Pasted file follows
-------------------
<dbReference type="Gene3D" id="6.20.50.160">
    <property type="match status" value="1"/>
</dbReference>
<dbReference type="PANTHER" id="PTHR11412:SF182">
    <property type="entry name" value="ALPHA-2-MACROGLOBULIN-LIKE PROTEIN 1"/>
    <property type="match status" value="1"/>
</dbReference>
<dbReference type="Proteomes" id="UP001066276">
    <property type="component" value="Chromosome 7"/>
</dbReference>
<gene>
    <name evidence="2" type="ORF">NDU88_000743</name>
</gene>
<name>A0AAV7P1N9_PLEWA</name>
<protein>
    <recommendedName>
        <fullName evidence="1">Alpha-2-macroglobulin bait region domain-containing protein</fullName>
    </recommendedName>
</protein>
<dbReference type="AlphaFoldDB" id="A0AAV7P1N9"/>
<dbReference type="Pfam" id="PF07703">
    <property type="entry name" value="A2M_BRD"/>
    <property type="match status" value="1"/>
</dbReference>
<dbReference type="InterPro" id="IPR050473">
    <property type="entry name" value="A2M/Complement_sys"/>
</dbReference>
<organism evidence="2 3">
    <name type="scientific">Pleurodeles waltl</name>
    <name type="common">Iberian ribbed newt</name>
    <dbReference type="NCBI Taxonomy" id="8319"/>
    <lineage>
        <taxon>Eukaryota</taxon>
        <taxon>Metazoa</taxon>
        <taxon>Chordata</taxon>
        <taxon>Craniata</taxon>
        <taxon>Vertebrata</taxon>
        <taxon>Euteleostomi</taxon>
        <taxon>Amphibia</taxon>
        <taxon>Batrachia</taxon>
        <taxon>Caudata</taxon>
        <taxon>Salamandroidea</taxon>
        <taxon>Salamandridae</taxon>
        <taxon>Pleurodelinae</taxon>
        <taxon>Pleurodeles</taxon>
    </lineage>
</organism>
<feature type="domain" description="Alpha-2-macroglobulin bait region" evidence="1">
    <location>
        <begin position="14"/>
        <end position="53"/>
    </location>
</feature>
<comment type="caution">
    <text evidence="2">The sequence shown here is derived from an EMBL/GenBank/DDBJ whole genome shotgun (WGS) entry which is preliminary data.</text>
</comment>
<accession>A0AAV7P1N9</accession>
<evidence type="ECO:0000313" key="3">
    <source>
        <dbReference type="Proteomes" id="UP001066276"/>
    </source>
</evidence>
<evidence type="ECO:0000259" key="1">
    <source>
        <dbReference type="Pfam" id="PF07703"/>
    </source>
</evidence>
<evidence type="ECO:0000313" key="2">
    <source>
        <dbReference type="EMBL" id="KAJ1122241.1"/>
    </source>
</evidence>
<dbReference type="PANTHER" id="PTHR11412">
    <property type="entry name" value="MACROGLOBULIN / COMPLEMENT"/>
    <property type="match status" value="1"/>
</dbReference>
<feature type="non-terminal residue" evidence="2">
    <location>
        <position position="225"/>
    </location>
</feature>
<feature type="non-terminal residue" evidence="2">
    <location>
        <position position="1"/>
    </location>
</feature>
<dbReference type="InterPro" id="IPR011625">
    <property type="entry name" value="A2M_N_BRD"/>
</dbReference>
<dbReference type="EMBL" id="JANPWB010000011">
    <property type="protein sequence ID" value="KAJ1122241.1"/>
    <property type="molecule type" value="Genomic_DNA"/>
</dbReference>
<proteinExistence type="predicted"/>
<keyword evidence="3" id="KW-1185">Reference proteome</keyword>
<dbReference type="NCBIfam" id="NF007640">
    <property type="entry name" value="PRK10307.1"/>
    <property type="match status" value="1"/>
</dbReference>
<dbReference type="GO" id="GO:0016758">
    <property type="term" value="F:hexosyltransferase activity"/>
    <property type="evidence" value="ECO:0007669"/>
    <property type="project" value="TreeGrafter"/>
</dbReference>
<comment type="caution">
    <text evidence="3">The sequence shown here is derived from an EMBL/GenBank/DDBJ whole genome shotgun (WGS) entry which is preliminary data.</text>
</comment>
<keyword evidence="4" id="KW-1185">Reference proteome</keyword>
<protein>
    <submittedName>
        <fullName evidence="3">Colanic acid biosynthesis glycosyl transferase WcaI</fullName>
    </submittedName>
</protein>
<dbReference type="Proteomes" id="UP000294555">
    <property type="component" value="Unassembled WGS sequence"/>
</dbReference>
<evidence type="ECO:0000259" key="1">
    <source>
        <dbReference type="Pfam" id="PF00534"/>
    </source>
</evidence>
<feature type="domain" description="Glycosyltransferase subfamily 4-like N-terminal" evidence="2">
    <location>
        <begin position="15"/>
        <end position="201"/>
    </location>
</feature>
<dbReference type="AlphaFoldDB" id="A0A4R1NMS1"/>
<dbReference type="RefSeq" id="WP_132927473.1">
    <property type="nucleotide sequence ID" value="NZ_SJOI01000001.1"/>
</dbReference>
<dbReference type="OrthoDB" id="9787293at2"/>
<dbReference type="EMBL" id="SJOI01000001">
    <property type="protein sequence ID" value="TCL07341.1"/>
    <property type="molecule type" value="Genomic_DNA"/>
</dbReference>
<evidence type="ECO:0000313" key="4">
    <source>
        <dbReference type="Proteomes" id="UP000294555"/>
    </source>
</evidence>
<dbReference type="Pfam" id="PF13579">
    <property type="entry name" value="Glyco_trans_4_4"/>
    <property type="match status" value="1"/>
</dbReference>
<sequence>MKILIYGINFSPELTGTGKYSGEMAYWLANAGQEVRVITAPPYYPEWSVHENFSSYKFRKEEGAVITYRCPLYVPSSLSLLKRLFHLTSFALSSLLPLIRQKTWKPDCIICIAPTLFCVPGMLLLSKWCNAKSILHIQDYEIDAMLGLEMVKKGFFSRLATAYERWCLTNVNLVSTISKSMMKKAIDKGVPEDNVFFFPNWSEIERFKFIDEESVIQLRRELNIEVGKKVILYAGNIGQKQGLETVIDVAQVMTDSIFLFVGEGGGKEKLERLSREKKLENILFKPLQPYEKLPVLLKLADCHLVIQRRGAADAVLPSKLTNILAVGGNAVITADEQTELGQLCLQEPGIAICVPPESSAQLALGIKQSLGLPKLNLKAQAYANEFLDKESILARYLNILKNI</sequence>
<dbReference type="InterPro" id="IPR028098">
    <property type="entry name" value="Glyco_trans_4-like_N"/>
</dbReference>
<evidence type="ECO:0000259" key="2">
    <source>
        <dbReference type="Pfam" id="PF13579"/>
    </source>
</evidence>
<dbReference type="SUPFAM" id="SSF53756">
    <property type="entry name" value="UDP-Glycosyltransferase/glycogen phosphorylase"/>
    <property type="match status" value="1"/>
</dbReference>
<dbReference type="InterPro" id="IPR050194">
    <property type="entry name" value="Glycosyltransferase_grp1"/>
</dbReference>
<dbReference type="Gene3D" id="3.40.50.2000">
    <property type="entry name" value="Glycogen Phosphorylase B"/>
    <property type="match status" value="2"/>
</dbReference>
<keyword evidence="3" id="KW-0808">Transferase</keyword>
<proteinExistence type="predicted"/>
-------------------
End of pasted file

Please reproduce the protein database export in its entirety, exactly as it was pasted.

<dbReference type="Gene3D" id="6.20.50.160">
    <property type="match status" value="1"/>
</dbReference>
<dbReference type="PANTHER" id="PTHR11412:SF182">
    <property type="entry name" value="ALPHA-2-MACROGLOBULIN-LIKE PROTEIN 1"/>
    <property type="match status" value="1"/>
</dbReference>
<dbReference type="Proteomes" id="UP001066276">
    <property type="component" value="Chromosome 7"/>
</dbReference>
<gene>
    <name evidence="2" type="ORF">NDU88_000743</name>
</gene>
<name>A0AAV7P1N9_PLEWA</name>
<protein>
    <recommendedName>
        <fullName evidence="1">Alpha-2-macroglobulin bait region domain-containing protein</fullName>
    </recommendedName>
</protein>
<dbReference type="AlphaFoldDB" id="A0AAV7P1N9"/>
<dbReference type="Pfam" id="PF07703">
    <property type="entry name" value="A2M_BRD"/>
    <property type="match status" value="1"/>
</dbReference>
<dbReference type="InterPro" id="IPR050473">
    <property type="entry name" value="A2M/Complement_sys"/>
</dbReference>
<organism evidence="2 3">
    <name type="scientific">Pleurodeles waltl</name>
    <name type="common">Iberian ribbed newt</name>
    <dbReference type="NCBI Taxonomy" id="8319"/>
    <lineage>
        <taxon>Eukaryota</taxon>
        <taxon>Metazoa</taxon>
        <taxon>Chordata</taxon>
        <taxon>Craniata</taxon>
        <taxon>Vertebrata</taxon>
        <taxon>Euteleostomi</taxon>
        <taxon>Amphibia</taxon>
        <taxon>Batrachia</taxon>
        <taxon>Caudata</taxon>
        <taxon>Salamandroidea</taxon>
        <taxon>Salamandridae</taxon>
        <taxon>Pleurodelinae</taxon>
        <taxon>Pleurodeles</taxon>
    </lineage>
</organism>
<feature type="domain" description="Alpha-2-macroglobulin bait region" evidence="1">
    <location>
        <begin position="14"/>
        <end position="53"/>
    </location>
</feature>
<comment type="caution">
    <text evidence="2">The sequence shown here is derived from an EMBL/GenBank/DDBJ whole genome shotgun (WGS) entry which is preliminary data.</text>
</comment>
<accession>A0AAV7P1N9</accession>
<evidence type="ECO:0000313" key="3">
    <source>
        <dbReference type="Proteomes" id="UP001066276"/>
    </source>
</evidence>
<evidence type="ECO:0000259" key="1">
    <source>
        <dbReference type="Pfam" id="PF07703"/>
    </source>
</evidence>
<evidence type="ECO:0000313" key="2">
    <source>
        <dbReference type="EMBL" id="KAJ1122241.1"/>
    </source>
</evidence>
<dbReference type="PANTHER" id="PTHR11412">
    <property type="entry name" value="MACROGLOBULIN / COMPLEMENT"/>
    <property type="match status" value="1"/>
</dbReference>
<feature type="non-terminal residue" evidence="2">
    <location>
        <position position="225"/>
    </location>
</feature>
<feature type="non-terminal residue" evidence="2">
    <location>
        <position position="1"/>
    </location>
</feature>
<dbReference type="InterPro" id="IPR011625">
    <property type="entry name" value="A2M_N_BRD"/>
</dbReference>
<dbReference type="EMBL" id="JANPWB010000011">
    <property type="protein sequence ID" value="KAJ1122241.1"/>
    <property type="molecule type" value="Genomic_DNA"/>
</dbReference>
<proteinExistence type="predicted"/>
<keyword evidence="3" id="KW-1185">Reference proteome</keyword>
<dbReference type="NCBIfam" id="NF007640">
    <property type="entry name" value="PRK10307.1"/>
    <property type="match status" value="1"/>
</dbReference>
<dbReference type="GO" id="GO:0016758">
    <property type="term" value="F:hexosyltransferase activity"/>
    <property type="evidence" value="ECO:0007669"/>
    <property type="project" value="TreeGrafter"/>
</dbReference>
<comment type="caution">
    <text evidence="3">The sequence shown here is derived from an EMBL/GenBank/DDBJ whole genome shotgun (WGS) entry which is preliminary data.</text>
</comment>
<keyword evidence="4" id="KW-1185">Reference proteome</keyword>
<protein>
    <submittedName>
        <fullName evidence="3">Colanic acid biosynthesis glycosyl transferase WcaI</fullName>
    </submittedName>
</protein>
<dbReference type="Proteomes" id="UP000294555">
    <property type="component" value="Unassembled WGS sequence"/>
</dbReference>
<evidence type="ECO:0000259" key="1">
    <source>
        <dbReference type="Pfam" id="PF00534"/>
    </source>
</evidence>
<feature type="domain" description="Glycosyltransferase subfamily 4-like N-terminal" evidence="2">
    <location>
        <begin position="15"/>
        <end position="201"/>
    </location>
</feature>
<dbReference type="AlphaFoldDB" id="A0A4R1NMS1"/>
<dbReference type="RefSeq" id="WP_132927473.1">
    <property type="nucleotide sequence ID" value="NZ_SJOI01000001.1"/>
</dbReference>
<dbReference type="OrthoDB" id="9787293at2"/>
<dbReference type="EMBL" id="SJOI01000001">
    <property type="protein sequence ID" value="TCL07341.1"/>
    <property type="molecule type" value="Genomic_DNA"/>
</dbReference>
<evidence type="ECO:0000313" key="4">
    <source>
        <dbReference type="Proteomes" id="UP000294555"/>
    </source>
</evidence>
<dbReference type="Pfam" id="PF13579">
    <property type="entry name" value="Glyco_trans_4_4"/>
    <property type="match status" value="1"/>
</dbReference>
<sequence>MKILIYGINFSPELTGTGKYSGEMAYWLANAGQEVRVITAPPYYPEWSVHENFSSYKFRKEEGAVITYRCPLYVPSSLSLLKRLFHLTSFALSSLLPLIRQKTWKPDCIICIAPTLFCVPGMLLLSKWCNAKSILHIQDYEIDAMLGLEMVKKGFFSRLATAYERWCLTNVNLVSTISKSMMKKAIDKGVPEDNVFFFPNWSEIERFKFIDEESVIQLRRELNIEVGKKVILYAGNIGQKQGLETVIDVAQVMTDSIFLFVGEGGGKEKLERLSREKKLENILFKPLQPYEKLPVLLKLADCHLVIQRRGAADAVLPSKLTNILAVGGNAVITADEQTELGQLCLQEPGIAICVPPESSAQLALGIKQSLGLPKLNLKAQAYANEFLDKESILARYLNILKNI</sequence>
<dbReference type="InterPro" id="IPR028098">
    <property type="entry name" value="Glyco_trans_4-like_N"/>
</dbReference>
<evidence type="ECO:0000259" key="2">
    <source>
        <dbReference type="Pfam" id="PF13579"/>
    </source>
</evidence>
<dbReference type="SUPFAM" id="SSF53756">
    <property type="entry name" value="UDP-Glycosyltransferase/glycogen phosphorylase"/>
    <property type="match status" value="1"/>
</dbReference>
<dbReference type="InterPro" id="IPR050194">
    <property type="entry name" value="Glycosyltransferase_grp1"/>
</dbReference>
<dbReference type="Gene3D" id="3.40.50.2000">
    <property type="entry name" value="Glycogen Phosphorylase B"/>
    <property type="match status" value="2"/>
</dbReference>
<keyword evidence="3" id="KW-0808">Transferase</keyword>
<proteinExistence type="predicted"/>